if you ask me Your Excellency; you may have to
meaningfully spend more than this on every
unemployed youth in this country, if Nigeria is to ever
win this war of insurgency. Finally, and with regards
to the military solution , I will try and make my advice
as succinct as possible, and I will argue for a full
Martial law to be declared in these troubled states,
sack the governors, where inevitable, replace them
with soldiers with full powers, and give them the order
to mobilize about 50000 troops towards Sambisa forest,
use aerial means to level the entire forest, mobilize
tractors and caterpillars to clear the rubbles, close
Nigeria’s borders with all these uncooperative
neighbours, and announce to the Nigerian state that
the nation has gone to war. And lastly, liaise with the
Federal Legislature on how to make terrorism an
offence punishable by death, because, the last time I
checked, the offence is at the very maximum, only
punishable by life imprisonment. After all, murder,
where successfully proven and convincingly established
is punishable by death under our 1999 constitution.
If this is the only achievement you can record in your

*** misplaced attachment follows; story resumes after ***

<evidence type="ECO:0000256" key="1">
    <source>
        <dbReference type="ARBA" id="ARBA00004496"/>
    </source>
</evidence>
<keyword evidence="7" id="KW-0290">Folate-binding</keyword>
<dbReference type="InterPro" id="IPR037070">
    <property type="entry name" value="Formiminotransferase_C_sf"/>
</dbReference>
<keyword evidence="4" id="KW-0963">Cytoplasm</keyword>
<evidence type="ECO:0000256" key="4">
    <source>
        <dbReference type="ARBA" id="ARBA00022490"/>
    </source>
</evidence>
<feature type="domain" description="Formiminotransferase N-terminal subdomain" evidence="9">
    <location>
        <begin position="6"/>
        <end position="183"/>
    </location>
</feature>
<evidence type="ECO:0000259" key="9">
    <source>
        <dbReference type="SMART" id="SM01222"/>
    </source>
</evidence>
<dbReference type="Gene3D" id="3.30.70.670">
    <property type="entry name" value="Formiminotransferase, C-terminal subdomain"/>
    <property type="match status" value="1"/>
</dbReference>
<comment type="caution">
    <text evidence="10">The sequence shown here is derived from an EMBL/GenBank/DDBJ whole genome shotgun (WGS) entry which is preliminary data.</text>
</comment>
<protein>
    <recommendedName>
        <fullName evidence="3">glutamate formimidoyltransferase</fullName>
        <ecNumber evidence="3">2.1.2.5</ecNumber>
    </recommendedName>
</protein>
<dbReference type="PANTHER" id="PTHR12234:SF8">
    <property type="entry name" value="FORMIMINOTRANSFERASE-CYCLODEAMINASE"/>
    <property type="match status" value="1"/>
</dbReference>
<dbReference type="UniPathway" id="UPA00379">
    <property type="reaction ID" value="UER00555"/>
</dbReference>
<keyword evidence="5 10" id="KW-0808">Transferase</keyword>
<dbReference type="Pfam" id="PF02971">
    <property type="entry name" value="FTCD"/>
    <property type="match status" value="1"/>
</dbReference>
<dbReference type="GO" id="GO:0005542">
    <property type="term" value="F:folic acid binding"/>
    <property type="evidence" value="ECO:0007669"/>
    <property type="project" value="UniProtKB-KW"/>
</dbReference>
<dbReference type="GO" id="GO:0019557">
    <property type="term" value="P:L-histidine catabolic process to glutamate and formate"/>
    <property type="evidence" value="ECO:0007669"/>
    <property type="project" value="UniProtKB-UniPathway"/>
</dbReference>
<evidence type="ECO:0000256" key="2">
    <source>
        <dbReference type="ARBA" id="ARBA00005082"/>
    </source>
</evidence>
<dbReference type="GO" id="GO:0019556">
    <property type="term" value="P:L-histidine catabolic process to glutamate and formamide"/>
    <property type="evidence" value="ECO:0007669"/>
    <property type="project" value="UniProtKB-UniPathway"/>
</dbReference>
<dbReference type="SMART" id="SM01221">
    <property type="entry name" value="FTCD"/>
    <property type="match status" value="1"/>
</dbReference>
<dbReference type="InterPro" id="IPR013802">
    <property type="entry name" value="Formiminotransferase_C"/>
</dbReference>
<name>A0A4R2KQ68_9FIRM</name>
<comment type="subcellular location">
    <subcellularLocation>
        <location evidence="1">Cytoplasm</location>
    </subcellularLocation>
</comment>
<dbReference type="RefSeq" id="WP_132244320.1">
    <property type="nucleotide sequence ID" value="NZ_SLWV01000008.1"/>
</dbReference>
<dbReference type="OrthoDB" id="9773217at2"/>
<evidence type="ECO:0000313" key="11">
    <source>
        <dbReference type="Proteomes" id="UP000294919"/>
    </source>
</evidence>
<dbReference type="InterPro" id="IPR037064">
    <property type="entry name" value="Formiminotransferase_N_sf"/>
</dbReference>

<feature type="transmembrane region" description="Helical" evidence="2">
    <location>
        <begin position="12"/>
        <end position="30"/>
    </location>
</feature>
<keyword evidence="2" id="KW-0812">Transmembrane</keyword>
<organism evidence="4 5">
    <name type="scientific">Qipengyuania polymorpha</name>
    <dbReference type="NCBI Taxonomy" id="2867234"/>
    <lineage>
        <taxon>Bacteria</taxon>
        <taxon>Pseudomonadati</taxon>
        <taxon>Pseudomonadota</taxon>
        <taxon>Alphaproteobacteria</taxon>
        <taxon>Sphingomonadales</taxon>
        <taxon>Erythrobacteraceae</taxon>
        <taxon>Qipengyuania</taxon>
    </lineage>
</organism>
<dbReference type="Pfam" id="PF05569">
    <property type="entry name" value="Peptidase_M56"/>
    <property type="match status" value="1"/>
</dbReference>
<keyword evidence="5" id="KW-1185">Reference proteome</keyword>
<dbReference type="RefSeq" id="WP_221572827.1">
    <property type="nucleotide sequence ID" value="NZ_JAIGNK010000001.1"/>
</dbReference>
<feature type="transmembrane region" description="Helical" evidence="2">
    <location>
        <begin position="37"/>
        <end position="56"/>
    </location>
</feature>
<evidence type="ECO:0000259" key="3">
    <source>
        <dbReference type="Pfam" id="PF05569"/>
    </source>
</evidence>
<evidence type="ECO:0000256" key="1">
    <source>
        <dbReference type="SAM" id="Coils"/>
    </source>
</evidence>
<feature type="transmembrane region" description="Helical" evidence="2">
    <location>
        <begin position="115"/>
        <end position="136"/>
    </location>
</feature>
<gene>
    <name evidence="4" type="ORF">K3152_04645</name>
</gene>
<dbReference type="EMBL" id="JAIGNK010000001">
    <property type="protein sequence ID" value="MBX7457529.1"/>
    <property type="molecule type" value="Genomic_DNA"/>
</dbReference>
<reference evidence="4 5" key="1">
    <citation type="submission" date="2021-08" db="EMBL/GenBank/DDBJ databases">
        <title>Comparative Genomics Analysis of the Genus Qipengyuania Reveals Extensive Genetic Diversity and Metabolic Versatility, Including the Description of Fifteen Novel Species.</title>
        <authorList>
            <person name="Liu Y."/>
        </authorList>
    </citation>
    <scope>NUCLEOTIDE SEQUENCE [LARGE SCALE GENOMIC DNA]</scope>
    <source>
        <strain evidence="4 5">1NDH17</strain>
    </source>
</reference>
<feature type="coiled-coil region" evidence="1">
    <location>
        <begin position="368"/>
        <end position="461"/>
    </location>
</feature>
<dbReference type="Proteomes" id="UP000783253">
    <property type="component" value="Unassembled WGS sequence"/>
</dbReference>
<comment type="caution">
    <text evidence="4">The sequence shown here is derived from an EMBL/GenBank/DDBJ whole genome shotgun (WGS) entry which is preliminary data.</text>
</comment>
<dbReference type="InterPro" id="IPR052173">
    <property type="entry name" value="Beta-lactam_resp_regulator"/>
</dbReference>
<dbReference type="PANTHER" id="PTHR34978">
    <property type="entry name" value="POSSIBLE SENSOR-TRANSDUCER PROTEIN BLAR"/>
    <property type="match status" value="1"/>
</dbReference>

remaining months in office, I am sure posterity will
always recognize you, as a man who came, who saw, and
who conquered. And if you decide not to also borrow a
cue from this way forward, the same posterity will
remember you as a president who had the opportunity
to make Nigeria a better place, but instead, made it
worse than he met it. I know some people will disagree
with these positions, they will argue that you lack the
constitutional right to do all these, but the truth is
that you know deep down within you Sir, that as the
President and Command in Chief of over 168 million
Nigerians, you certainly have the power to do more
than this. But the real question is: are you sincerely
willing to go this far Mr President?